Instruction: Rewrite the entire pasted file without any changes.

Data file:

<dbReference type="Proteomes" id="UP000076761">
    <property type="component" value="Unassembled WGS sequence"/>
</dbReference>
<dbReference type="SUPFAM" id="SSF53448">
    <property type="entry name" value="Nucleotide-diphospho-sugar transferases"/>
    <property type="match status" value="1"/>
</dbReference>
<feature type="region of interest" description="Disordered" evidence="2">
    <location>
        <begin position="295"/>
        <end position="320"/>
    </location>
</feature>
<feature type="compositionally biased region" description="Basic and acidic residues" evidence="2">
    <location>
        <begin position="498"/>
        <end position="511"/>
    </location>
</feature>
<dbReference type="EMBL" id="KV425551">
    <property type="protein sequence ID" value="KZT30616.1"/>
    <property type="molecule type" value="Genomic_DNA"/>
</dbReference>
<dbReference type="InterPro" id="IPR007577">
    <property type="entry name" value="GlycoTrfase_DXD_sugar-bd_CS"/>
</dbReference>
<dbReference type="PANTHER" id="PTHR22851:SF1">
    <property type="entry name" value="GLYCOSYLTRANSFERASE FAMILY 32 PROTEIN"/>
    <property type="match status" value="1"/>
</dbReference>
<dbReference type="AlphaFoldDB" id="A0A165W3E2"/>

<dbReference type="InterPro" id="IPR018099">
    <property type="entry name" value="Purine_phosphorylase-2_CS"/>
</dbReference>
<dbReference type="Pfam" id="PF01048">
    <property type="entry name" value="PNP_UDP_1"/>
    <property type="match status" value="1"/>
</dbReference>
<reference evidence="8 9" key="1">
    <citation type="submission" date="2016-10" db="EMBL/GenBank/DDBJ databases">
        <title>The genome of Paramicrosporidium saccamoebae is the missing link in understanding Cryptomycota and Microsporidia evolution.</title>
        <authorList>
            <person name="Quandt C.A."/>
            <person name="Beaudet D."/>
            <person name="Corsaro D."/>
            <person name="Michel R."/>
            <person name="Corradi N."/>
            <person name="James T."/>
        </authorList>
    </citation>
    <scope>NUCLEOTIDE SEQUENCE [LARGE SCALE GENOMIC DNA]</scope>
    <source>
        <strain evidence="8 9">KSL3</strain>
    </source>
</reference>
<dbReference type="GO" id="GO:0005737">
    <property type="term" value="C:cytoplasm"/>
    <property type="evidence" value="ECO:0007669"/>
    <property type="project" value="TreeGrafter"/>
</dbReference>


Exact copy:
<dbReference type="Proteomes" id="UP000076761">
    <property type="component" value="Unassembled WGS sequence"/>
</dbReference>
<dbReference type="SUPFAM" id="SSF53448">
    <property type="entry name" value="Nucleotide-diphospho-sugar transferases"/>
    <property type="match status" value="1"/>
</dbReference>
<feature type="region of interest" description="Disordered" evidence="2">
    <location>
        <begin position="295"/>
        <end position="320"/>
    </location>
</feature>
<feature type="compositionally biased region" description="Basic and acidic residues" evidence="2">
    <location>
        <begin position="498"/>
        <end position="511"/>
    </location>
</feature>
<dbReference type="EMBL" id="KV425551">
    <property type="protein sequence ID" value="KZT30616.1"/>
    <property type="molecule type" value="Genomic_DNA"/>
</dbReference>
<dbReference type="InterPro" id="IPR007577">
    <property type="entry name" value="GlycoTrfase_DXD_sugar-bd_CS"/>
</dbReference>
<dbReference type="PANTHER" id="PTHR22851:SF1">
    <property type="entry name" value="GLYCOSYLTRANSFERASE FAMILY 32 PROTEIN"/>
    <property type="match status" value="1"/>
</dbReference>
<dbReference type="AlphaFoldDB" id="A0A165W3E2"/>

<dbReference type="InterPro" id="IPR018099">
    <property type="entry name" value="Purine_phosphorylase-2_CS"/>
</dbReference>
<dbReference type="Pfam" id="PF01048">
    <property type="entry name" value="PNP_UDP_1"/>
    <property type="match status" value="1"/>
</dbReference>
<reference evidence="8 9" key="1">
    <citation type="submission" date="2016-10" db="EMBL/GenBank/DDBJ databases">
        <title>The genome of Paramicrosporidium saccamoebae is the missing link in understanding Cryptomycota and Microsporidia evolution.</title>
        <authorList>
            <person name="Quandt C.A."/>
            <person name="Beaudet D."/>
            <person name="Corsaro D."/>
            <person name="Michel R."/>
            <person name="Corradi N."/>
            <person name="James T."/>
        </authorList>
    </citation>
    <scope>NUCLEOTIDE SEQUENCE [LARGE SCALE GENOMIC DNA]</scope>
    <source>
        <strain evidence="8 9">KSL3</strain>
    </source>
</reference>
<dbReference type="GO" id="GO:0005737">
    <property type="term" value="C:cytoplasm"/>
    <property type="evidence" value="ECO:0007669"/>
    <property type="project" value="TreeGrafter"/>
</dbReference>